There are 39 counties in the State of Washington. Many of them took advantage of State and Federal funds to build city and county jails in the 1970s and 1980s. Whatcom County is not the first County or City to address the need to either renovate an existing 1970s or ‘80s jail or build a new one. Whatcom County and City officials should take a close look at how other counties have handled this issue, and learn from both the successes and the mistakes made by other counties on the road to addressing the same issue facing Whatcom County and Bellingham today: To renovate the existing jail or build a new large-scale jail?
The County’s simultaneous selection of Jail Contractor DLR as “Jail Planner” and the LaBounty Road Property as the “Preferred Site” for a new Jail defied all evidence-based principles of effective jail planning
When the County Executive, Sheriff and Council selected both its so-called “jail planner” (DLR) and at the same time focused on the LaBounty Road Property as the only site for the jail, they “put the cart before the horse.” An objective jail planner would follow an evidence-based process developed nationwide over time by other cities and counties that have faced and resolved similar jail “problems.”
A professional and objective Jail Planner should:
(1) Work with the County/City to determine a sustainable and realistic budget;
(2) determine possible funding sources;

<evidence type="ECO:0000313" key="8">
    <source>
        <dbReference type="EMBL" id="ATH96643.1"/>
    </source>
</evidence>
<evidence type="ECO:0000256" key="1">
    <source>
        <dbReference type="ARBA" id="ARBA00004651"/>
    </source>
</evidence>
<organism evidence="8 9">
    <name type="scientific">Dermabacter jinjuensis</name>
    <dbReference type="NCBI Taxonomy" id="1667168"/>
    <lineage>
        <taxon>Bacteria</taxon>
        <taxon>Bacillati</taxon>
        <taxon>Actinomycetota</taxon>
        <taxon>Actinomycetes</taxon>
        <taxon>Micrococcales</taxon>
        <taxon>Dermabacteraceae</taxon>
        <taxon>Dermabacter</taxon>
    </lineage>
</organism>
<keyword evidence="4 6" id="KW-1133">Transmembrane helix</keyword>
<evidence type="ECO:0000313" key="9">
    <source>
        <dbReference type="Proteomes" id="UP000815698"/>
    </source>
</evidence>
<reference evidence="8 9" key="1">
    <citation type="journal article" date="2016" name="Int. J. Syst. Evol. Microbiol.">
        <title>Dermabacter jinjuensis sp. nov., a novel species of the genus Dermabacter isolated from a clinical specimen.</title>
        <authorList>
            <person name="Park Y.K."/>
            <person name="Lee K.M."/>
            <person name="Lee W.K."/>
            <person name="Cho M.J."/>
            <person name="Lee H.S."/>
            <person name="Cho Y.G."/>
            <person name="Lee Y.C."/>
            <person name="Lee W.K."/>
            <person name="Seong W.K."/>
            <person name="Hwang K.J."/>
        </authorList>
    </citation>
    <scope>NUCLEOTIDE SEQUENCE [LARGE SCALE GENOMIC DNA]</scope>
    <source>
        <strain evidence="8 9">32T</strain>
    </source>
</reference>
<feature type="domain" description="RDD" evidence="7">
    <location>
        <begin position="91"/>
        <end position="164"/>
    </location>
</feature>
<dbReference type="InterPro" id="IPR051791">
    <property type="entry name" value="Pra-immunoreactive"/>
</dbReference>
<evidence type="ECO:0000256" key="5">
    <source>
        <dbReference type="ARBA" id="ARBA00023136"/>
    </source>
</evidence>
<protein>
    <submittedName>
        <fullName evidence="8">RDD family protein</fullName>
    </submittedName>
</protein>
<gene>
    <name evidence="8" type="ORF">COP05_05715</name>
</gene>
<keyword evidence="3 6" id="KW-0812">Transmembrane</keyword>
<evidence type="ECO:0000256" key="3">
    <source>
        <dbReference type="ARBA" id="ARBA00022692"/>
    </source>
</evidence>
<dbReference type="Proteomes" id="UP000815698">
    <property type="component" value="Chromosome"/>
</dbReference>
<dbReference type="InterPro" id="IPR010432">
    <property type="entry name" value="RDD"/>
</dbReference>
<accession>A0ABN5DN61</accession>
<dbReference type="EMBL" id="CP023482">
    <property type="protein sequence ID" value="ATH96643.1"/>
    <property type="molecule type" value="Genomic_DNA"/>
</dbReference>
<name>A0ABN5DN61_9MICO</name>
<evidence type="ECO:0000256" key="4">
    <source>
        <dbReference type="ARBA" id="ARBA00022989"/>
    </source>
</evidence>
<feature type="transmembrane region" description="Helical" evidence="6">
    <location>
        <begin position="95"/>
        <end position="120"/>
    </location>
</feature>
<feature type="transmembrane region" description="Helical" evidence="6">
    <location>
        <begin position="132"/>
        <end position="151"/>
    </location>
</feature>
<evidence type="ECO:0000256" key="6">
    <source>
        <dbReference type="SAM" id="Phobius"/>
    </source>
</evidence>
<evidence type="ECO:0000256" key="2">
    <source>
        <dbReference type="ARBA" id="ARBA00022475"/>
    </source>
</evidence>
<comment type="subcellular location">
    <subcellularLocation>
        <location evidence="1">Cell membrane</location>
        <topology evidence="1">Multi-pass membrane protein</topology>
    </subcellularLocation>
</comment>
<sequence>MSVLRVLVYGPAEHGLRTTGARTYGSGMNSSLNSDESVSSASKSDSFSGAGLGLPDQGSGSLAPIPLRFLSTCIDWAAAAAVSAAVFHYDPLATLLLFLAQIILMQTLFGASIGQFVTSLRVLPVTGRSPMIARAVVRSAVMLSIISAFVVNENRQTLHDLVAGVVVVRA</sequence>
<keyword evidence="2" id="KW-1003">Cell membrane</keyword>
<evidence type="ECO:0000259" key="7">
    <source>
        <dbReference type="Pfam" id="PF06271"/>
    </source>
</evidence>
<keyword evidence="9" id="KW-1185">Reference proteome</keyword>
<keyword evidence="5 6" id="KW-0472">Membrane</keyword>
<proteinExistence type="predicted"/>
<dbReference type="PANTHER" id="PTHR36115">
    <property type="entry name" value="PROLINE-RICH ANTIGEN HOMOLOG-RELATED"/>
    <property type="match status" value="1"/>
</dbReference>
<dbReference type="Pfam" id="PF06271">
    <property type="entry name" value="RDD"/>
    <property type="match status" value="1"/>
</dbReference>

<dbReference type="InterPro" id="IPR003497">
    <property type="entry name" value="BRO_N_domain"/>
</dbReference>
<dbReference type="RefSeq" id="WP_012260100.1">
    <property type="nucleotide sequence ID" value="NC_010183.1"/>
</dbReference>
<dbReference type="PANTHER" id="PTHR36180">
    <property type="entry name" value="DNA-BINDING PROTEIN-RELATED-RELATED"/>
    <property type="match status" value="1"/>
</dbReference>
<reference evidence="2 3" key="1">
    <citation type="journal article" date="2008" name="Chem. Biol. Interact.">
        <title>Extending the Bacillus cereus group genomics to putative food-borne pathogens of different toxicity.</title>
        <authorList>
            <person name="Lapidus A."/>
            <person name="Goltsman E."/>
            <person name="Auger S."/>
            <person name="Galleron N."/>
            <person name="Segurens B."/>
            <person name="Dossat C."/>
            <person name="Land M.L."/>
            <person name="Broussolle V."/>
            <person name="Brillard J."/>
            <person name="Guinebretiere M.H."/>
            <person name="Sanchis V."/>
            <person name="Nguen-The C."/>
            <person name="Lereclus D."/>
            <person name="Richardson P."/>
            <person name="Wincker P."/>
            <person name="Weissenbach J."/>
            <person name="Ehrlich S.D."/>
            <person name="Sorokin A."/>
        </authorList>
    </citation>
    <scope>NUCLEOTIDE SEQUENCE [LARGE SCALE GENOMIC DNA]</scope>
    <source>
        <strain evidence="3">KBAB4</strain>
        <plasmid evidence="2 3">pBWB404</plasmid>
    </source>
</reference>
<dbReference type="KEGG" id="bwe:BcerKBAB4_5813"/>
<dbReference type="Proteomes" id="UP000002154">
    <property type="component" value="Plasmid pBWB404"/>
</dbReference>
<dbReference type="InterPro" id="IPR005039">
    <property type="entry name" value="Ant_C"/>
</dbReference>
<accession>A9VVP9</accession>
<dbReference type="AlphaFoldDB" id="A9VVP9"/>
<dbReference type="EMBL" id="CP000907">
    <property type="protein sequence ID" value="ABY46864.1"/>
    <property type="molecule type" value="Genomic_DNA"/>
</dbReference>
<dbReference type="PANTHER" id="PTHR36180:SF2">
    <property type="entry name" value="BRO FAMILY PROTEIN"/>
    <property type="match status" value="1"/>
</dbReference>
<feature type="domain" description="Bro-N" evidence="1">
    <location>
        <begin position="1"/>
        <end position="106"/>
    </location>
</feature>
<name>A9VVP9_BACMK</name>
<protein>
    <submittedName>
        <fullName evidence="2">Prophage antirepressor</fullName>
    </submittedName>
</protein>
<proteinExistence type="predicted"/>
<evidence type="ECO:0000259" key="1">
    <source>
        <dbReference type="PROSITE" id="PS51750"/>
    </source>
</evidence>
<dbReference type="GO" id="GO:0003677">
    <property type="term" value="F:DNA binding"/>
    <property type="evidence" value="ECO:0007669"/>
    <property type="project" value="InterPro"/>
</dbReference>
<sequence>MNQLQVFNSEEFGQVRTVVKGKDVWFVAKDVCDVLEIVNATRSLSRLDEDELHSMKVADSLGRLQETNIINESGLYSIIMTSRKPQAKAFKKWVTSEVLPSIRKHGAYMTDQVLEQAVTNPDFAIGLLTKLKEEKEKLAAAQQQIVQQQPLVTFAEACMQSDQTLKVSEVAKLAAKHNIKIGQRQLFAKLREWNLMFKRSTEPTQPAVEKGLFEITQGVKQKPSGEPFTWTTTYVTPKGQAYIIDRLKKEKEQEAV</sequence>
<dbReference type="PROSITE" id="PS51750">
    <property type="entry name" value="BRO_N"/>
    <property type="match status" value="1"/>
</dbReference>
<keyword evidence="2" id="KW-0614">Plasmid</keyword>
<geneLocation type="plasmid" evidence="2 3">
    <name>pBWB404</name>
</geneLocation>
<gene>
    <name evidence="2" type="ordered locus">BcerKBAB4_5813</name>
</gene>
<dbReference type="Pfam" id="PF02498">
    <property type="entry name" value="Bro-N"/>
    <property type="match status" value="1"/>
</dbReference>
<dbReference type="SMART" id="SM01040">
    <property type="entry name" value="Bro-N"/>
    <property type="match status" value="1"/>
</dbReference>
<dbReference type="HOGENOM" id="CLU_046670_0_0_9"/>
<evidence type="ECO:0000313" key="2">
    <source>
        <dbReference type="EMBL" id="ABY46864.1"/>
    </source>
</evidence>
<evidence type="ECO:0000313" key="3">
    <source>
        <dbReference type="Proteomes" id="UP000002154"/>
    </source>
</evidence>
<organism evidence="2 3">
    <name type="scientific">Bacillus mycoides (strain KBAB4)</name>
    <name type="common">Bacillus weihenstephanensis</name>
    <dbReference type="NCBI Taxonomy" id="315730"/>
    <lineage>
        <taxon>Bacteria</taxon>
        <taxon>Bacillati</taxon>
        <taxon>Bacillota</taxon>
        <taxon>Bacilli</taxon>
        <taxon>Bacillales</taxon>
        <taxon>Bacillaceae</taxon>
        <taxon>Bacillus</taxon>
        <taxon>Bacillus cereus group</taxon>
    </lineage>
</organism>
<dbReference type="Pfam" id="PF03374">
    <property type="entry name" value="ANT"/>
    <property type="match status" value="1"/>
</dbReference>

(3) Gather information and evaluate the current jail physical plant and operations;
(4) consider requirements of current corrections standards and case law;
(5) demonstrate familiarity with contemporary jail practices;
(6) collect data over time about the inmate population and perform an evidence-based “Needs Assessment” to determine optimum “bed” size and other components of the jail;
(7) analyze the impact on jail size of implementation of effective “diversion” programs;
(8) develop multiple options to address identified jail issues, including:
(a) a sustainable budget and funding options;
(b) potential jail locations;
(c) cost to renovate or build new (including property acquisition costs);
(d) cost to operate (including funding options);
(e) facility design; and
(7) involve stakeholders—especially the public—to help determine which option is best for the community. See e.g., “Building Community Support for New Jail Construction,” U.S. Department of Justice National Institute of Corrections; “Jail Capacity Planning Guide, A Systems Approach,” U.S. Department of Justice National Institute of Corrections; and “Evidence-Based Adult Corrections Programs: What Works and What Does Not,” Washington State Institute for Public Policy.